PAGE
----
The Great Wealth Transfer

by Amyr Rocha Lima, CFP®

As the UK prepares for £1.2tn to pass from older to younger generations over the next 30 years, financial planners should start thinking about how they can best support the heirs to this wealth.

A July 2018 report, entitled The Generation Game, indicates that more than 11 million 25- to 45-year-olds in the UK are expected to receive an inheritance from their parents or grandparents within the next 30 years; 5.1 million of these individuals expect to inherit £50,000 or more in fixed assets or cash. However, they might be banking on this windfall a little too heavily.

The report notes that four in ten of the under-45s surveyed are anticipating an inheritance, but have not yet discussed the specifics with the gifting party, and a third admit that they are delaying saving in anticipation of their inheritance. There’s a strong case here for professional financial guidance but many likely won’t seek it, or will hold off on doing so. Research released by insurer Prudential in August 2018 finds that just 26% of millennials see a financial adviser regularly.

But at least 56% of UK millennials (born between 1980 and 2000) have started saving for retirement, according to recent YouGov research. However, they appear reluctant to actually invest their savings, opting instead to hold cash or cash alternatives. This doesn’t bode particularly well for their nest egg; it indicates they’re shying away from the historically higher returns investments yield over the long term and effectively wasting the compounding advantage enjoyed by those who start retirement planning earlier in life.

According to a 2015 press release from Unbiased.co.uk – regarding its report titled Value of advice – the optimal age to receive financial advice regarding retirement is 25 – but most tend to delay this conversation for a further ten years. The study indicates that those who consult with a financial planner early in their careers tend to save more and have more realistic expectations of how long their retirement years will last. Furthermore, individuals who work with a financial professional can help to safeguard against some of the mistakes committed by DIY investors: from buying expensive products to overpaying on their taxes or obsessing over short-term performance.

The need for professional financial guidance was further underscored by a study on levels of financial literacy, released in March 2018 by UCL and the University of Cambridge, that finds adults in England and Northern Ireland perform worse on basic financial literacy tasks than their counterparts in most other developed countries – even when provided with the opportunity to use a calculator.

As the UK prepares for this unprecedented intergenerational wealth transfer – estimated to be worth up to £1.2tn over the next 30 years – there is a compelling opportunity to serve younger clients and help them prepare for financial security. The question is, what can financial planners do today to bring their clients’ children and grandchildren into the fold?

What millennials want

It’s no secret that millennials are, for the most part, more tech-oriented than generations past. The advent of smartphones has facilitated a shift in how younger generations engage with financial services – 46% of UK millennials are keen to use their mobile phones to conduct all their financial planning, according to the 2018 Legg Mason global investment survey – and this is something that financial planners should consider. Those without a mobile-optimised website, for example, can expect eye rolls at best. Millennials crave convenience and demand always-on access, and that’s a reality financial planners need to plan for as they tailor their service proposition.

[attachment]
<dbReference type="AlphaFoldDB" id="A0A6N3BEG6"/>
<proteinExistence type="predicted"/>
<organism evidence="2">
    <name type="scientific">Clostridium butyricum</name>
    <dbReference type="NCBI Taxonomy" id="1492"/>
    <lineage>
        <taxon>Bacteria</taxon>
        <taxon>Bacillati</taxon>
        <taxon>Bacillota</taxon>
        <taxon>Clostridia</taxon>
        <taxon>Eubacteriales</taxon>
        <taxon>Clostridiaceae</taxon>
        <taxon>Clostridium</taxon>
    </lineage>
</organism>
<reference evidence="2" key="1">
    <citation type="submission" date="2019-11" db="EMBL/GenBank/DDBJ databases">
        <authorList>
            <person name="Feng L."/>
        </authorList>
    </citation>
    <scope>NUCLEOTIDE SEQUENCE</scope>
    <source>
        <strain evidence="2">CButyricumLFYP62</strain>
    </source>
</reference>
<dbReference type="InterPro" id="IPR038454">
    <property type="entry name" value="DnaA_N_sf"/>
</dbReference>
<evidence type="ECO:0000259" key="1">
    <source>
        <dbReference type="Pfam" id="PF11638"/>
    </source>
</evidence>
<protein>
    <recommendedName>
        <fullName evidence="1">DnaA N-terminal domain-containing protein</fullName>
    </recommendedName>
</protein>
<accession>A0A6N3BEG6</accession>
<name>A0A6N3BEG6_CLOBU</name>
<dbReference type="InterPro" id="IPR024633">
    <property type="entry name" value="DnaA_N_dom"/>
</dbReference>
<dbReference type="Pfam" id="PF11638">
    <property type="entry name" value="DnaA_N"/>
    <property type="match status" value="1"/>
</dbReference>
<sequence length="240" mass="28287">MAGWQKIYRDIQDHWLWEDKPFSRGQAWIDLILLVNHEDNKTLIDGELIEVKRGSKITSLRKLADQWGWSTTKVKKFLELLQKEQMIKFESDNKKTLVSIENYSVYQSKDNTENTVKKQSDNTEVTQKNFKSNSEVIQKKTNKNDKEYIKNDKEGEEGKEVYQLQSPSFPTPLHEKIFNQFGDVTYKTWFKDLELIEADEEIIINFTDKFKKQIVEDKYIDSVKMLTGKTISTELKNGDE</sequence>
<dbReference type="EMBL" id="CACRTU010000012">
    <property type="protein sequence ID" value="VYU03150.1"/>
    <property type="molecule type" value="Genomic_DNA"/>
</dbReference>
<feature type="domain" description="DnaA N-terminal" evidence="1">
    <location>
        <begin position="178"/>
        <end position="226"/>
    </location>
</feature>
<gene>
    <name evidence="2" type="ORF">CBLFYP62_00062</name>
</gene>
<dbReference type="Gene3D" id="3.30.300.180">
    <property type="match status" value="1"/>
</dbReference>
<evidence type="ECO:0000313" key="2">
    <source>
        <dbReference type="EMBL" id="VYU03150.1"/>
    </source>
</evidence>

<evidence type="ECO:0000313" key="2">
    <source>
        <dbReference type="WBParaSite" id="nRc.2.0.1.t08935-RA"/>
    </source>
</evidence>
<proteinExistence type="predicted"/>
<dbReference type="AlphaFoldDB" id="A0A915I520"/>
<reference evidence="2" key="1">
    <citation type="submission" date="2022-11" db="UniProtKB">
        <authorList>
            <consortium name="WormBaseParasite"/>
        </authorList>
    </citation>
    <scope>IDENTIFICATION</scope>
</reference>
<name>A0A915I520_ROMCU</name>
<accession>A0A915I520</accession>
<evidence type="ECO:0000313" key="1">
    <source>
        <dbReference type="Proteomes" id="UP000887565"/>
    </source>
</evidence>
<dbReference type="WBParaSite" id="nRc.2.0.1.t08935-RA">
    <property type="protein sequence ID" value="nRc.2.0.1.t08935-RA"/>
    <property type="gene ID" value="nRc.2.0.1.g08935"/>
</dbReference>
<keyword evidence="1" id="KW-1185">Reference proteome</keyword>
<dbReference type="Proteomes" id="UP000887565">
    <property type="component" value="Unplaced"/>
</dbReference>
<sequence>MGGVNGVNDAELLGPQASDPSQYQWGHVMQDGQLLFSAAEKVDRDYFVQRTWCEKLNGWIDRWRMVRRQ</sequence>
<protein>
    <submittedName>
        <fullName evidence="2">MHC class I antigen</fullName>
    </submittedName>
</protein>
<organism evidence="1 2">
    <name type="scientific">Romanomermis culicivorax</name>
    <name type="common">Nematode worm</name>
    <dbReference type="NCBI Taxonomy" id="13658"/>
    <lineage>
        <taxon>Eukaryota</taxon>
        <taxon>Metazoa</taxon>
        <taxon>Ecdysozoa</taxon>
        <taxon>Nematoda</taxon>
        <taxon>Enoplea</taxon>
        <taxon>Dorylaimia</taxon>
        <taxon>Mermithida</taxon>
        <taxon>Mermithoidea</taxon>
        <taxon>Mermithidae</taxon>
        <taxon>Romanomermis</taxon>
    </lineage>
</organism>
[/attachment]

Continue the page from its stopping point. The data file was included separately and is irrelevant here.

That said, this devotion to smartphones doesn’t mean that younger adults don’t value the human touch, or that they overlook the power of a financial planner’s expertise. In fact, a significant majority of respondents in the Legg Mason survey select their preferred mode of advice as ‘online with the option of face-to-face’. It also suggests that online-only options are appealing to just 12% of millennial respondents.

However, cost (or perceived cost) deters many young adults from seeking financial advice. When quizzed by Dabbl – an online share trading platform – about their attitudes towards investing, 62% of millennials claim that their reticence to establish an investment portfolio is driven by a belief that investing is solely the domain of the wealthy.

The Dabbl survey also shows that almost three-quarters (72%) of the 2,002 respondents aged 25 to 34 have eschewed investing because they think it is too complicated. This is where robo-advisers like Stash have excelled, producing educational content that is easily digestible and comprehensible to the average investing novice, breaking down key financial concepts in a non-judgemental tone. Financial planners could benefit from taking a leaf out of their book and drafting informative blogs and email content to market their expertise – whether it’s a post explaining market volatility, or a quick blog decoding cryptocurrencies, it will elevate their profile and build trust in their ability to help clients navigate key areas of interest.